Cameron already feels the majesty and he hasn't been quite that deep yet. Last week, on a test dive for his 12-ton, 25-foot vertical sub, Cameron went to a different trench 5.1 miles down. That set a record for the deepest solo sub dive and Cameron was mesmerized by deep sea anemones that looked like hanging gardens, tube worms and jellyfish that would pulse by.

There was a moment when Cameron was photographing a jellyfish that swam right in front of his viewport, backlit by special lighting techniques.

"I just saw this very ancient and very simple animal," Cameron recalled. "The thought that popped through my head was that God must have been proud the day that he created the jellyfish."

And, Cameron added, he's an atheist.

Cameron's plan for the deeper dive depends on calm weather and pinpoint timing to conserve battery life. In 1960, Walsh and Piccard took nearly five hours to reach the bottom.

Cameron said his plan "is to scream to the bottom as fast as possible, then work at the bottom with all lights blazing." His descent in the dark, slightly-above-freezing water will only take 90 minutes and technically there's enough life support for a 56-hour dive. Cameron won't say how much the expedition costs.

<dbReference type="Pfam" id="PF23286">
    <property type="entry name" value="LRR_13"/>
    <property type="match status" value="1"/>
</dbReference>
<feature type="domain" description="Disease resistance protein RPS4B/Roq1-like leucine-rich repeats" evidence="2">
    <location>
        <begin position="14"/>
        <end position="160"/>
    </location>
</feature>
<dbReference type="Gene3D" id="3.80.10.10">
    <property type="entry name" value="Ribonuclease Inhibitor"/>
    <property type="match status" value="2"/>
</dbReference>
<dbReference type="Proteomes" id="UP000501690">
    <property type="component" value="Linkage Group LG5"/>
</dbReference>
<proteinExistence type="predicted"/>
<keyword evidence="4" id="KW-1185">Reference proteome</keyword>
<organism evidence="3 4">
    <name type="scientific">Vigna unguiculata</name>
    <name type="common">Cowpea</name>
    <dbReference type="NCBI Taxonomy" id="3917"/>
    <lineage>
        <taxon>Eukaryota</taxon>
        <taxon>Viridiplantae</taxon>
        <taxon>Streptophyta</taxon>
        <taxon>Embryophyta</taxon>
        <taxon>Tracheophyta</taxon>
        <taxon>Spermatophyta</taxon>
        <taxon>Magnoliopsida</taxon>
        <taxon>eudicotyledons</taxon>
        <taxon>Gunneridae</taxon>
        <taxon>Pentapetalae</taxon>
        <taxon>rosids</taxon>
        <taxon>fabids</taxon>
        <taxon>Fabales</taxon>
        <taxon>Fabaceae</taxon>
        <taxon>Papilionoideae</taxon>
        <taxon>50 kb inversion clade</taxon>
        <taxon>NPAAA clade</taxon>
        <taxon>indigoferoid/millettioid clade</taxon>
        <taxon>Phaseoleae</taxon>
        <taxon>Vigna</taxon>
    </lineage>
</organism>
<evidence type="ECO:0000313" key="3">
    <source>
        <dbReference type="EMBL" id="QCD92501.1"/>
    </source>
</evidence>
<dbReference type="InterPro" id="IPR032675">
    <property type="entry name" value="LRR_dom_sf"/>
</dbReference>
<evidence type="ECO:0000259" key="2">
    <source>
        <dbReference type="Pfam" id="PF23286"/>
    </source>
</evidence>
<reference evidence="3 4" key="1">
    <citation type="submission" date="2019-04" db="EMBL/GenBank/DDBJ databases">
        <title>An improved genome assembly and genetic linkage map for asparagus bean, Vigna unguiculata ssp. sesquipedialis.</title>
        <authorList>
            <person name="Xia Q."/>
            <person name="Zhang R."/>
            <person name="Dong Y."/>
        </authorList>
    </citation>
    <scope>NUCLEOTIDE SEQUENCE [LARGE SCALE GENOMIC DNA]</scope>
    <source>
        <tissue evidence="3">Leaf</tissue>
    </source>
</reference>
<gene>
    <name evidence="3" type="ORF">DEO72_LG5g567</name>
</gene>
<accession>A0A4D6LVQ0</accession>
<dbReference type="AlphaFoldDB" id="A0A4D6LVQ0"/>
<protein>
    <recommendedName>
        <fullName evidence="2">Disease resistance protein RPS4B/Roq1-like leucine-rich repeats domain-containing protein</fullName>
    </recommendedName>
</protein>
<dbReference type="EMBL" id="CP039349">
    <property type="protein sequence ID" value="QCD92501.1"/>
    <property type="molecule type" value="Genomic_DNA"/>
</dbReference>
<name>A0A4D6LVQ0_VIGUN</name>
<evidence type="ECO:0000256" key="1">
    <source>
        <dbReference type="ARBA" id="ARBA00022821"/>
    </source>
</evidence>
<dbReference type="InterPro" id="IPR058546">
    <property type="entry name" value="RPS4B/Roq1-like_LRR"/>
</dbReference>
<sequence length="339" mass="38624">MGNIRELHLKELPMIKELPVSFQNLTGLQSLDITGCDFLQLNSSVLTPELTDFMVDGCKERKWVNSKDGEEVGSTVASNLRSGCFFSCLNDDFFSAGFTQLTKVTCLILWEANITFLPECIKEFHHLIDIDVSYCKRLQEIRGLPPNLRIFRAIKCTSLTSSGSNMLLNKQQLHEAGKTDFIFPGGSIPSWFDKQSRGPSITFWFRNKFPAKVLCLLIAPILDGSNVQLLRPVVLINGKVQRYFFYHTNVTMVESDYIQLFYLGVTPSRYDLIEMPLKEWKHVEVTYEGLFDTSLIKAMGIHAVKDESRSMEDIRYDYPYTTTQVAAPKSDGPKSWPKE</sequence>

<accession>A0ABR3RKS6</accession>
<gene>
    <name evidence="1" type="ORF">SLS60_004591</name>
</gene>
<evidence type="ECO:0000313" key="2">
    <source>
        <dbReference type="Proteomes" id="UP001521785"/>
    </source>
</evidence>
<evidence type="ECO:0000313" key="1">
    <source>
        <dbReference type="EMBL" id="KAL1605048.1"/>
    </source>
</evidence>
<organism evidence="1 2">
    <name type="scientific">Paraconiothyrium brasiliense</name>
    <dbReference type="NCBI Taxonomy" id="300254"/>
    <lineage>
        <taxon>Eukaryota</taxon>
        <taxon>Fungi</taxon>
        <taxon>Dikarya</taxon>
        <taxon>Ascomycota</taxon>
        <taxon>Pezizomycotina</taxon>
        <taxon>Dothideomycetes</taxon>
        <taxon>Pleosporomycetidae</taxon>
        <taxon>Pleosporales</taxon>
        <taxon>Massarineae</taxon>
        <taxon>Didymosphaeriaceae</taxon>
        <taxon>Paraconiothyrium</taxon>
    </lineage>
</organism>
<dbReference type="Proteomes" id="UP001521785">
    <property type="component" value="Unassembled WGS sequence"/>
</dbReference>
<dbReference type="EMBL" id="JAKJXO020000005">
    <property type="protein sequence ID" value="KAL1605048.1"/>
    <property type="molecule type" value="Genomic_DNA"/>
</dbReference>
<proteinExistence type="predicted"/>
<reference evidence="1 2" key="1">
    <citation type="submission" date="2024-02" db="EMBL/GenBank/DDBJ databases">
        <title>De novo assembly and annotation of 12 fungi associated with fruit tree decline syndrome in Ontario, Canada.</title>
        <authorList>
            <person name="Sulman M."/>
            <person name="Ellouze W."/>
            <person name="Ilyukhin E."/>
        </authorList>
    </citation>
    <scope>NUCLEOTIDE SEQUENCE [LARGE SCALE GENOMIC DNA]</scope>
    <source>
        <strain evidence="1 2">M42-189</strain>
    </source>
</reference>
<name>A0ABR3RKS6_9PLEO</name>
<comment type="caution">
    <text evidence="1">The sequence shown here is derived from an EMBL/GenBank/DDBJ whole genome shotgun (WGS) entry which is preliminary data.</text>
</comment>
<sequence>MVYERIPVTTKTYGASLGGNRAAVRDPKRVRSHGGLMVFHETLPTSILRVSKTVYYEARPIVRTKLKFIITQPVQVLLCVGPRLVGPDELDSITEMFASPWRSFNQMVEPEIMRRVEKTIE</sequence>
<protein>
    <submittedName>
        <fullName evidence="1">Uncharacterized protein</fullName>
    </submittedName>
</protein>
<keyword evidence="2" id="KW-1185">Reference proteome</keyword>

While it may seem desolate — it's too deep for traditional fish to survive because of the pressure — there is life. Ravenous little shrimp-like creatures, sea anemones, worms with bristly feet, and sea cucumbers live in this section of the trench called Challenger Deep, said scientists on the Nereus team at Woods Hole.

"Exploring the trenches is a view back in time because they are so isolated from the ocean and circulation," Woods Hole submersible chief Bowen said. "It's inevitable that it's going to reveal something about the biological history of the planet."

Back when Don Walsh, now 80, took the plunge, he and Piccard saw sparkly tiny fish in the dark that glowed like light reflecting off snowflakes. He could hear sea animals outside. But once the ship landed and caused a dust-up in the fine flat oatmeal-colored bottom, he could see nothing.

"It was like staring into a bowl of milk," said Walsh, who is in Guam with the Cameron expedition.

Cameron won't be alone in trying to follow Walsh. But the next up is likely to be Branson. His company last year bragged that it's been to all seven continents and is going into space, so a $17 million sub venture is the next logical step. Google founder Schmidt is helping fund a $40 million effort by California-based DOER Marine to work on a more science-oriented human deep sea sub that is at least two years away. Also said to be in the hunt is Triton Submarines in Florida, a firm with no celebrity connection.

While some people call this "a race to the bottom," DOER Marine's president Liz Taylor said this is far more collegial.

"What we really have is a race against time in terms of what humans are doing to the oceans," Taylor said. Oceans provide most of the world's oxygen.

"Basically it's our planetary life support system at stake, and we're treating it as a supermarket and sewer at the same time," she said.